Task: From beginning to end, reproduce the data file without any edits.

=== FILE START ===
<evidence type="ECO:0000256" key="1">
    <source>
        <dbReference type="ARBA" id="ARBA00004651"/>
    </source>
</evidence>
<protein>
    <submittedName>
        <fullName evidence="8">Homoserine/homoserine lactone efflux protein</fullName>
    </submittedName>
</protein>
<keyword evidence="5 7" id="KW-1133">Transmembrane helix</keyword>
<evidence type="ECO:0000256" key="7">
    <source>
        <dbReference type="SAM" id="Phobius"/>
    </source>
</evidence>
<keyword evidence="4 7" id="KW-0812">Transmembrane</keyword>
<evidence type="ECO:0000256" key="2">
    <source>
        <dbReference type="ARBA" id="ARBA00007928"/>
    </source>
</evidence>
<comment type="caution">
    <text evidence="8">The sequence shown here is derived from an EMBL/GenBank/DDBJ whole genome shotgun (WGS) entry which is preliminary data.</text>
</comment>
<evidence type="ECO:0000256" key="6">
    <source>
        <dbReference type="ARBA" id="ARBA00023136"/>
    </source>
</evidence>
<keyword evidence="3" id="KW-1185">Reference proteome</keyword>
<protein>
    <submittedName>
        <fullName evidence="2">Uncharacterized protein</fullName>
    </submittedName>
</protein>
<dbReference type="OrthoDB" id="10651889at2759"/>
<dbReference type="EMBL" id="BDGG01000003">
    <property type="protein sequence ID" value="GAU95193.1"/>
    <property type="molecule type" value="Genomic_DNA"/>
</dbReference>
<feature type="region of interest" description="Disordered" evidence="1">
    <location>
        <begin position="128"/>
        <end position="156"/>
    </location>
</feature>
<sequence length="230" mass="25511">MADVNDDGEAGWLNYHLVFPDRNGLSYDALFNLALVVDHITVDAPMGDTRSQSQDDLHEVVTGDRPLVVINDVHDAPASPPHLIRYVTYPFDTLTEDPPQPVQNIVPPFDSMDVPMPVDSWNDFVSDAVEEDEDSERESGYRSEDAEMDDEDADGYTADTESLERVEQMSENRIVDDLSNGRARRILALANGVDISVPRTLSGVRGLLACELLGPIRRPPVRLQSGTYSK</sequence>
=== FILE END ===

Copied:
<evidence type="ECO:0000256" key="1">
    <source>
        <dbReference type="ARBA" id="ARBA00004651"/>
    </source>
</evidence>
<protein>
    <submittedName>
        <fullName evidence="8">Homoserine/homoserine lactone efflux protein</fullName>
    </submittedName>
</protein>
<keyword evidence="5 7" id="KW-1133">Transmembrane helix</keyword>
<evidence type="ECO:0000256" key="7">
    <source>
        <dbReference type="SAM" id="Phobius"/>
    </source>
</evidence>
<keyword evidence="4 7" id="KW-0812">Transmembrane</keyword>
<evidence type="ECO:0000256" key="2">
    <source>
        <dbReference type="ARBA" id="ARBA00007928"/>
    </source>
</evidence>
<comment type="caution">
    <text evidence="8">The sequence shown here is derived from an EMBL/GenBank/DDBJ whole genome shotgun (WGS) entry which is preliminary data.</text>
</comment>
<evidence type="ECO:0000256" key="6">
    <source>
        <dbReference type="ARBA" id="ARBA00023136"/>
    </source>
</evidence>
<keyword evidence="3" id="KW-1185">Reference proteome</keyword>
<protein>
    <submittedName>
        <fullName evidence="2">Uncharacterized protein</fullName>
    </submittedName>
</protein>
<dbReference type="OrthoDB" id="10651889at2759"/>
<dbReference type="EMBL" id="BDGG01000003">
    <property type="protein sequence ID" value="GAU95193.1"/>
    <property type="molecule type" value="Genomic_DNA"/>
</dbReference>
<feature type="region of interest" description="Disordered" evidence="1">
    <location>
        <begin position="128"/>
        <end position="156"/>
    </location>
</feature>
<sequence length="230" mass="25511">MADVNDDGEAGWLNYHLVFPDRNGLSYDALFNLALVVDHITVDAPMGDTRSQSQDDLHEVVTGDRPLVVINDVHDAPASPPHLIRYVTYPFDTLTEDPPQPVQNIVPPFDSMDVPMPVDSWNDFVSDAVEEDEDSERESGYRSEDAEMDDEDADGYTADTESLERVEQMSENRIVDDLSNGRARRILALANGVDISVPRTLSGVRGLLACELLGPIRRPPVRLQSGTYSK</sequence>